Jay McAllister, aka Beans on Toast, has released an album every year for the last ten years, always on his birthday, 1st December. A Bird in the Hand is his tenth, and marks the first time since his debut album that Ben Lovett of Mumford & Sons fame, has produced him. A brilliantly witty, engaging, honest and emotional singer-songwriter, he has spent a great deal of his time singing about festivals, drugs, and politics. However, the birth of a daughter has given him new perspectives, and an optimism that sees him celebrating life and all that is good about it. He talks to Jeff Hemmings about how his music career took shape, working with Ben Lovett, his new daughter, and plastics…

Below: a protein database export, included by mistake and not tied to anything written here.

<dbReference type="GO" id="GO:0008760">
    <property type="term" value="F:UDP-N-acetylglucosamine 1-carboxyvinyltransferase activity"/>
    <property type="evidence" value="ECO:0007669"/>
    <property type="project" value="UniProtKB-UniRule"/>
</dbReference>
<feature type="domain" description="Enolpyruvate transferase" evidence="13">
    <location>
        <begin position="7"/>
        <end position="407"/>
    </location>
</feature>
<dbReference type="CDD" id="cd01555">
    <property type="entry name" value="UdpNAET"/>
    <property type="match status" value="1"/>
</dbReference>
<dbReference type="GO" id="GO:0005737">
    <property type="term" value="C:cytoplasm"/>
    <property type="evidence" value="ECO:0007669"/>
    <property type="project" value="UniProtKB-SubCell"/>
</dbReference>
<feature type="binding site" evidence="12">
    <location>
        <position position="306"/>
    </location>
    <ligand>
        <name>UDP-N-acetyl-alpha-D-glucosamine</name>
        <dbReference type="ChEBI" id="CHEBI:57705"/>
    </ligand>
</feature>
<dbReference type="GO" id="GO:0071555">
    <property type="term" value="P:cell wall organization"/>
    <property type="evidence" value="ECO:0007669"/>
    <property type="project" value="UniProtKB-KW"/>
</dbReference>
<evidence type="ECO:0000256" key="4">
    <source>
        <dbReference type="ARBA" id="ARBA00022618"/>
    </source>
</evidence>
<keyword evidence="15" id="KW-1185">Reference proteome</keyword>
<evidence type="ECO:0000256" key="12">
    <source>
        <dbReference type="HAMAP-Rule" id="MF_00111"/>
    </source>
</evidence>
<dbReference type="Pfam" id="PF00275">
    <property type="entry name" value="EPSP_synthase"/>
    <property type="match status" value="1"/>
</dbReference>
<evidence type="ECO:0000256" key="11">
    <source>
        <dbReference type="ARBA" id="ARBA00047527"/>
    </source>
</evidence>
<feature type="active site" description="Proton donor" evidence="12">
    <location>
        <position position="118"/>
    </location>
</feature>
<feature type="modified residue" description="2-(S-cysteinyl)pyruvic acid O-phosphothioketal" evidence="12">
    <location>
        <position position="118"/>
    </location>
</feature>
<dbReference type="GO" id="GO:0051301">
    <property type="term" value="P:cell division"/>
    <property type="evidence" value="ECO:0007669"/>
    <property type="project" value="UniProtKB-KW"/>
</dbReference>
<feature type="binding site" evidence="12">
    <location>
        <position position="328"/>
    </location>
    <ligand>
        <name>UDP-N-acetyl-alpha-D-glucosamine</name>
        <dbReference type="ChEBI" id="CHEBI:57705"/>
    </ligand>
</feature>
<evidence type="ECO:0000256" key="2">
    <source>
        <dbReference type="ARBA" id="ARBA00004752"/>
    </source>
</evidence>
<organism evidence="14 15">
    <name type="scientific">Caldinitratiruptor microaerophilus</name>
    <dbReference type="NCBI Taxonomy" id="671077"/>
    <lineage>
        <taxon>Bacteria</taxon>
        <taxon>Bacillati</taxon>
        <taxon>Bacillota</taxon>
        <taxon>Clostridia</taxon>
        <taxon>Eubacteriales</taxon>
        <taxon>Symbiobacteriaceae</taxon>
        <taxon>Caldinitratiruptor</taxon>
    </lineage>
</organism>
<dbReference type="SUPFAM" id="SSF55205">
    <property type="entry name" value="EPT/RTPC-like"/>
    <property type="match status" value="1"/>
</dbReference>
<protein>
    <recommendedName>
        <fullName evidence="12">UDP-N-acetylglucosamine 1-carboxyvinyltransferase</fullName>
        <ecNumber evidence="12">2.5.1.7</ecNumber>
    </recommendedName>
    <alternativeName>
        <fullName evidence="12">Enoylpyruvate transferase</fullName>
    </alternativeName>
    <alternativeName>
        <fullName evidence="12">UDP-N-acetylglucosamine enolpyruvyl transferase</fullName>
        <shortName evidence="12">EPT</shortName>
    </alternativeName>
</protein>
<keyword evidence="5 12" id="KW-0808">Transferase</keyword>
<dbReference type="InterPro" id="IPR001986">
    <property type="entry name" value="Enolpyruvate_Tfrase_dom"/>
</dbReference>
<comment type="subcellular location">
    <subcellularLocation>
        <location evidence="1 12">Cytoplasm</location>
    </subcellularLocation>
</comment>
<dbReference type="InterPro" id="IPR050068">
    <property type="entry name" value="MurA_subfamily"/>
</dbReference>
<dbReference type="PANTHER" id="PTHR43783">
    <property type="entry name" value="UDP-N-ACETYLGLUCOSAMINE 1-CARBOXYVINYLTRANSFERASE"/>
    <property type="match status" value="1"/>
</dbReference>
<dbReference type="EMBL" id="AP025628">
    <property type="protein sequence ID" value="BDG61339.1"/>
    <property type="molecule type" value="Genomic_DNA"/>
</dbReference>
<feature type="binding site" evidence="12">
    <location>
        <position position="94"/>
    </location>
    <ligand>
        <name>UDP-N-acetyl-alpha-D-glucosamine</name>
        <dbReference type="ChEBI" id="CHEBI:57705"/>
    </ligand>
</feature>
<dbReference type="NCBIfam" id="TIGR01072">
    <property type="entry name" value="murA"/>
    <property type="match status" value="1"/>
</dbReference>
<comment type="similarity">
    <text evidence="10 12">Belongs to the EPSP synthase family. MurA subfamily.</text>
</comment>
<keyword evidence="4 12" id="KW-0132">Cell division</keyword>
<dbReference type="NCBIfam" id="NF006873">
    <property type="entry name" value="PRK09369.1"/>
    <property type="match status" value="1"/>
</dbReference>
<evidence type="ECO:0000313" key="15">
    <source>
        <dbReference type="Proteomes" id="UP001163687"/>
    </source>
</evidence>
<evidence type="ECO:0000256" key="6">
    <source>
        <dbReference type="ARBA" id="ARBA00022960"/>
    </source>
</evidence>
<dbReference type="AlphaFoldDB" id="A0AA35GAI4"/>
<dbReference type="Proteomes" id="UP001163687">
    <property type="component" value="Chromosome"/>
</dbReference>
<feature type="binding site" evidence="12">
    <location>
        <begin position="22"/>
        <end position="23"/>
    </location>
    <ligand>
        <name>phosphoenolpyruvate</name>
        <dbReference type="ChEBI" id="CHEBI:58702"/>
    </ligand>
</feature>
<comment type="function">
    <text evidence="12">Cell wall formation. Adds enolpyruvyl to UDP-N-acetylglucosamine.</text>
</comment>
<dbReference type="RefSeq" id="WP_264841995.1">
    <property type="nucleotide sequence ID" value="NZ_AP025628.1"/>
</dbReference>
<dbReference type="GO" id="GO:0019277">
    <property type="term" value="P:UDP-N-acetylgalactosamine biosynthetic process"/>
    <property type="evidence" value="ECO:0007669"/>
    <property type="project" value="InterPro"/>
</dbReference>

Rebecca Taylor is best known as one half of maverick indie duo Slow Club, who released five albums, with 2016’s One Day All of This Won’t Matter Anymore being the last. Playing the drums, guitar, and duetting with Charles Watson, the band built up a considerable following, but for Rebecca it clearly wasn’t enough. Over the years she has been developing her own creative outlet, as Self Esteem, moving decidedly into urban, r’n’b, pop, and hip-hop territory, a million miles away from the scruffy indie-pop of Slow Club. With Slow Club on indefinite hiatus, and Watson concurrently developing his own solo career, a number of tracks have been released including her debut ‘Rollout’, made with Django Django’s Dave Maclean. Rebecca talks to Jeff Hemmings about her self-esteem, her creative needs, her love of dancing, and what we can expect on the love stage.